Establishment, the

Establishment, the
   The Establishment embraces the hierarchy of institutions that combine to preserve the established order of society. The concept dates back to Edward I’s Model Parliament (1295) where, for the first time, representatives from outside the high clergy and aristocracy were summoned to parliament. This parliament was generally thought to be the most immediate precursor of modern parliamentary government and included representatives from cities, shires and boroughs throughout England. The established church was incorporated into the English civil establishment after Henry VIII’s institution of the Anglican Church was successful in its attempt to incite middle-class loyalty to the state. More recently, the Establishment concerns the English constitution and the institutions engaged in its protection. At its centre is the relation between the institutions of church and state, and monarchy and parliament. The ancillary institutions are the civil service, the military, the public school system, the City and, latterly, major elements of the British media. All contribute in some way to the preservation of the established order of British social and political control and, to a large extent, continue to be based on upper-class interests. The new social movements of the 1960s and 1970s attempted to challenge the aristocratic and antidemocratic nature of the Establishment.
   The conventions, traditions and institutions constituting the unwritten British constitution have permitted the endurance of a ruling class that continues to play an enormous role in shaping British public and political life. That role has little democratic foundation. The appointment and dismissal of notables within the Establishment has no recourse in public approval, election or even public visibility. As Lord Beaconsfield once remarked, ‘the most powerful men are not public men. The public man is responsible, and the responsible man is a slave. It is private life that governs the world.’ The accuracy of this description continues today. The prime movers controlling the British Establishment constitute a very narrow group of less than five hundred individuals. Some, such as the monarch, the royal family, the Archbishops of Canterbury, York and notable bishops are public figures. Many of great influence are not. These comprise cabinet secretaries, senior civil servants, great families (such as the Salisburys), elder states-men, the Governor of the Bank of England, the Director General of the BBC, the editor of The Times, service chiefs and key officers from the secret services.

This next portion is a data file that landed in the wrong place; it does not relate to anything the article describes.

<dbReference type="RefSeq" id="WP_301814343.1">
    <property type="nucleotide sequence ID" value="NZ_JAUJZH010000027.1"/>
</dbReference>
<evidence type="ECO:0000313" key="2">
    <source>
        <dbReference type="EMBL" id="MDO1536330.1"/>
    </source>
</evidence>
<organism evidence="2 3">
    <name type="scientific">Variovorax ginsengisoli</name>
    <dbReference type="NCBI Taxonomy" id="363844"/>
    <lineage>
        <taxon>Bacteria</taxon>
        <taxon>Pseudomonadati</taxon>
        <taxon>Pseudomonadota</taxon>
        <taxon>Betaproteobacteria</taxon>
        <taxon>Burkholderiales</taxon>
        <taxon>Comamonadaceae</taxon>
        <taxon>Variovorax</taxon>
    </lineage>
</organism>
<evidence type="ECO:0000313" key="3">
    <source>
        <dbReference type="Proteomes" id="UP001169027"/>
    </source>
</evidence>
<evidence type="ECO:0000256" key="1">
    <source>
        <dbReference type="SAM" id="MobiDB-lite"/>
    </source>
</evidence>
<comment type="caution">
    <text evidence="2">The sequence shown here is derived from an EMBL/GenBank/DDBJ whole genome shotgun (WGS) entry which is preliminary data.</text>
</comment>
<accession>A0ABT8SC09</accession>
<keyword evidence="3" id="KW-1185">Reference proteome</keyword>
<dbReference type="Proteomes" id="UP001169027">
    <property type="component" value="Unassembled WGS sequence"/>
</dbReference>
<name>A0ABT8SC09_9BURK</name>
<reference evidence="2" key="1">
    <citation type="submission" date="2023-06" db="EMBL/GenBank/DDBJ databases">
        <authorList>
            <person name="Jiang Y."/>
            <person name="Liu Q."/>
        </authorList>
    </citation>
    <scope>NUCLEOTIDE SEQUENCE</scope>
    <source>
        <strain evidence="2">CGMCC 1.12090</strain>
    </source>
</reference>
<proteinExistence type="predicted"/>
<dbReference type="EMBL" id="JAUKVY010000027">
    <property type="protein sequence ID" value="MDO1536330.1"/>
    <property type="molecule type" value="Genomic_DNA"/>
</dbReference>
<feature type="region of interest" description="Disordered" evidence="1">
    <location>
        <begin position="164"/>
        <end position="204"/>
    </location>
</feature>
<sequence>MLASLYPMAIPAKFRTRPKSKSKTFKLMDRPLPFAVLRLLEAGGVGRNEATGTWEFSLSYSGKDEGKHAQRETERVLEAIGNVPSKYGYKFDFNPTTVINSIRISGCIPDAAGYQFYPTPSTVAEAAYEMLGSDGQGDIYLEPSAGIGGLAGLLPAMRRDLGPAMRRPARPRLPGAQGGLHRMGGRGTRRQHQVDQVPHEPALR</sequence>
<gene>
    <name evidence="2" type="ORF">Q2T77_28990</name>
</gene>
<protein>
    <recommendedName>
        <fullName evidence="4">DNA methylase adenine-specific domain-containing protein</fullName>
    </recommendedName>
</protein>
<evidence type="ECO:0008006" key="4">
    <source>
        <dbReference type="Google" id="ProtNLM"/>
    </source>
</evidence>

See also: civil service; public schools
   Further reading
    Hennessey, P. (1986) The Great and the Good: An Inquiry into the British Establishment, London: Policy Studies Institute.

Encyclopedia of contemporary British culture . . 2014.

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